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Importance of checking inmate phone records

You can learn a lot from phone calls, such as plans for contraband being introduced to your facility or planned assaults on staff or other inmates

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Gordon Graham here with Today’s Tip from Lexipol. Today’s Tip is for my friends who work in corrections, and it deals with periodically checking your inmate phone systems to gather intelligence.

Last year, an escape incident in the southeast received national media attention. In the aftermath, the investigation revealed what I describe as a “problem lying in wait.” It involved nearly 1,000 phone calls between the inmate in question and the staff member who assisted in his escape. All these calls were recorded on the inmate phone system.

Chances are, your facility uses a third-party inmate phone provider that includes a platform for monitoring and recording non-attorney inmate phone calls. The question is, are you regularly accessing the platform to learn who your inmates are talking to and what they are talking about? There is a potential wealth of intelligence here.

With today’s technology, most phone platforms can identify and detect frequently called numbers and “flag” them in your system. In addition, the platforms can allow the agency to input, flag or even block known staff member phone numbers for access by inmates. This is an important preventive measure to assist in identifying compromised or potentially compromised staff.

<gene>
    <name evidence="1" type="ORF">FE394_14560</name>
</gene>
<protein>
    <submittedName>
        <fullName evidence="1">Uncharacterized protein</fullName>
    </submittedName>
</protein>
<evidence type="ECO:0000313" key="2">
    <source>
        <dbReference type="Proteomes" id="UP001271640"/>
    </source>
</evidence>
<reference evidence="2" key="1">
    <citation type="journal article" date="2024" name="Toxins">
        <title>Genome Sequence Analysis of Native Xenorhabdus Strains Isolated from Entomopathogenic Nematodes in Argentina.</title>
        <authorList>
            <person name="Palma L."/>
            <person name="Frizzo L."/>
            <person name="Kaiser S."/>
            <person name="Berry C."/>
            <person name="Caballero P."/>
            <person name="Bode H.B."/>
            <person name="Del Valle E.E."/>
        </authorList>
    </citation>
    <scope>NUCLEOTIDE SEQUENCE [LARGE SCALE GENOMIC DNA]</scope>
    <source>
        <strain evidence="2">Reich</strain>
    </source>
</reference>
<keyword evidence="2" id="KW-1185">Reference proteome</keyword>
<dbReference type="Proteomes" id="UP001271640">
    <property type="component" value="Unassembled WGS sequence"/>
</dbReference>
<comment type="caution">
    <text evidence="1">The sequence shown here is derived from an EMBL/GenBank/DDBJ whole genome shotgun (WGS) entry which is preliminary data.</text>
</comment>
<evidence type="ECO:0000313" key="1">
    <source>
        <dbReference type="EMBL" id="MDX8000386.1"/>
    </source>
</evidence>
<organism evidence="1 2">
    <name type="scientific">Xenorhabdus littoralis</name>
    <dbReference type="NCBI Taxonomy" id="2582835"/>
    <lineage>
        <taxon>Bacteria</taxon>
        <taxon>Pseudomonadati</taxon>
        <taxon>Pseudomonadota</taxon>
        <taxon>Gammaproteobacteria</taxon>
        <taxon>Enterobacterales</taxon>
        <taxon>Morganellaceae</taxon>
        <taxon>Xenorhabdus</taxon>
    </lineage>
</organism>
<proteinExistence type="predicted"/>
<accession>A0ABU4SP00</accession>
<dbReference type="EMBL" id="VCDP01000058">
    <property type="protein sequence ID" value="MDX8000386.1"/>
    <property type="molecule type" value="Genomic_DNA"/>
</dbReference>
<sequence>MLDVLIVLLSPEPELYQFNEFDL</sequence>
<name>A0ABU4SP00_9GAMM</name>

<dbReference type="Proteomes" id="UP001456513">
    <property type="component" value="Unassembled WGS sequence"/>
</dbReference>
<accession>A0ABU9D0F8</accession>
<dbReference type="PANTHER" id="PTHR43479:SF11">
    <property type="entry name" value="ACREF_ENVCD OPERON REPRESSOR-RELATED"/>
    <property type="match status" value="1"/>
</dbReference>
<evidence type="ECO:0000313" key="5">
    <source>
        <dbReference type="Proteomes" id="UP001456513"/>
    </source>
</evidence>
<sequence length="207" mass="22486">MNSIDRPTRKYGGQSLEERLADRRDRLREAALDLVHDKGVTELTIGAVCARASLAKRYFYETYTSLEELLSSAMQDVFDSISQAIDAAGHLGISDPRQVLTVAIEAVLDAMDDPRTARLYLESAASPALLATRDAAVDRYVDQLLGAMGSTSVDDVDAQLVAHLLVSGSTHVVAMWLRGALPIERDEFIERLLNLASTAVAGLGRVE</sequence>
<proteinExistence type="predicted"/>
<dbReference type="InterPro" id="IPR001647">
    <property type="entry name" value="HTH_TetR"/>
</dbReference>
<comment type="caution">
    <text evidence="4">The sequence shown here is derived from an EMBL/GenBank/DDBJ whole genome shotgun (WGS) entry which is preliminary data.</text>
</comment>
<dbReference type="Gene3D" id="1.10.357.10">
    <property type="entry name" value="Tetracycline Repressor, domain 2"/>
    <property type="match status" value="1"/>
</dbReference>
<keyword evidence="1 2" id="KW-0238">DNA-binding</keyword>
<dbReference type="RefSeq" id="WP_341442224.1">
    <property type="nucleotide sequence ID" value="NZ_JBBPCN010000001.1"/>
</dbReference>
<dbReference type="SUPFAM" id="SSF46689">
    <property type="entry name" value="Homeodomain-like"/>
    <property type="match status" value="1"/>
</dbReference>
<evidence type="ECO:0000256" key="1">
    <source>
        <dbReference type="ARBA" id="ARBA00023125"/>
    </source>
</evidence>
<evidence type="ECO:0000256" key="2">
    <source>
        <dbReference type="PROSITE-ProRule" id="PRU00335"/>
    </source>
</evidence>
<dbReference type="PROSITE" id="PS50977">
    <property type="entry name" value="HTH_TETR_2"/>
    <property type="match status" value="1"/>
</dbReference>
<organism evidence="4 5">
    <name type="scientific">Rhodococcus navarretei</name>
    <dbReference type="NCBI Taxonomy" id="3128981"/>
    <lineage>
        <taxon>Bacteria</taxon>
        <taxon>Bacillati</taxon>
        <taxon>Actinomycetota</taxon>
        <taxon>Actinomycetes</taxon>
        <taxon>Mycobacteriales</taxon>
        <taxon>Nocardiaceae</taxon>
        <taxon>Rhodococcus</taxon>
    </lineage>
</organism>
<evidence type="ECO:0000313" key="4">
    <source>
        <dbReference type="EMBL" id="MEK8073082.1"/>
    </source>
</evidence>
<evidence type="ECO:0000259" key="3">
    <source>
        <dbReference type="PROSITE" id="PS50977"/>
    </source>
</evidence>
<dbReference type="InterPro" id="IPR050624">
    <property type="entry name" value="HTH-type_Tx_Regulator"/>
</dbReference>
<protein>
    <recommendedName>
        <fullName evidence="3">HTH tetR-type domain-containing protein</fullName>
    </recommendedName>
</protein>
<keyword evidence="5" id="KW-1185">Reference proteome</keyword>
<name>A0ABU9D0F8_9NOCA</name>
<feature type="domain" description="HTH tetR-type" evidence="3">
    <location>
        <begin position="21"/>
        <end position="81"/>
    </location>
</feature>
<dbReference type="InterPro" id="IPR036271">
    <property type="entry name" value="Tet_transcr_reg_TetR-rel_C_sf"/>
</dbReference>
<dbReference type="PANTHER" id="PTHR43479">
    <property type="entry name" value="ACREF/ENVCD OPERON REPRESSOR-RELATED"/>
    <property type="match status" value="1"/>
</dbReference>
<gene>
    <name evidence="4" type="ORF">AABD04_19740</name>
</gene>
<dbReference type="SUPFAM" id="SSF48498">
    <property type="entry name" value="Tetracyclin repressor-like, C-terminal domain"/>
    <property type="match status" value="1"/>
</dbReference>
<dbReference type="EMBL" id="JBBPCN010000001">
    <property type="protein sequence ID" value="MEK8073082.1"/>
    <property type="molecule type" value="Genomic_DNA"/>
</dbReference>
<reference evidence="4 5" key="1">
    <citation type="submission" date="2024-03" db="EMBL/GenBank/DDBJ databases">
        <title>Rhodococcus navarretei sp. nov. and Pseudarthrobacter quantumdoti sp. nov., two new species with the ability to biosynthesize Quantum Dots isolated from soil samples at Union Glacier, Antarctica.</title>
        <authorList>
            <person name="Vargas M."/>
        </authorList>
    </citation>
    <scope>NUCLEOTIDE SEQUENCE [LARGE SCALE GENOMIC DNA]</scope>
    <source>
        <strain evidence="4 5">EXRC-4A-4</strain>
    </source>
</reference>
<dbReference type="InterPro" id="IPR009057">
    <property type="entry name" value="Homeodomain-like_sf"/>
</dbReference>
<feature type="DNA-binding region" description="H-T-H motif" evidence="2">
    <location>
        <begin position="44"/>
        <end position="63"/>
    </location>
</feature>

You can learn a lot from phone calls. Plans for contraband being introduced to your facility. Planned assaults on staff or other inmates. Potential disturbances and even criminal activity outside of your facility, such as witness tampering or threats.

Take the time to monitor your inmate phone system and periodically legally listen in on recorded inmate phone calls. You might learn a lot – and prevent harm to inmates, your staff or your facility.

And that’s Today’s Tip from Lexipol. Until next time, Gordon Graham signing off.

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Gordon Graham has been actively involved in law enforcement since 1973. He spent nearly 10 years as a very active motorcycle officer while also attending Cal State Long Beach to achieve his teaching credential, USC to do his graduate work in Safety and Systems Management with an emphasis on Risk Management, and Western State University to obtain his law degree. In 1982 he was promoted to sergeant and also admitted to the California State Bar and immediately opened his law offices in Los Angeles.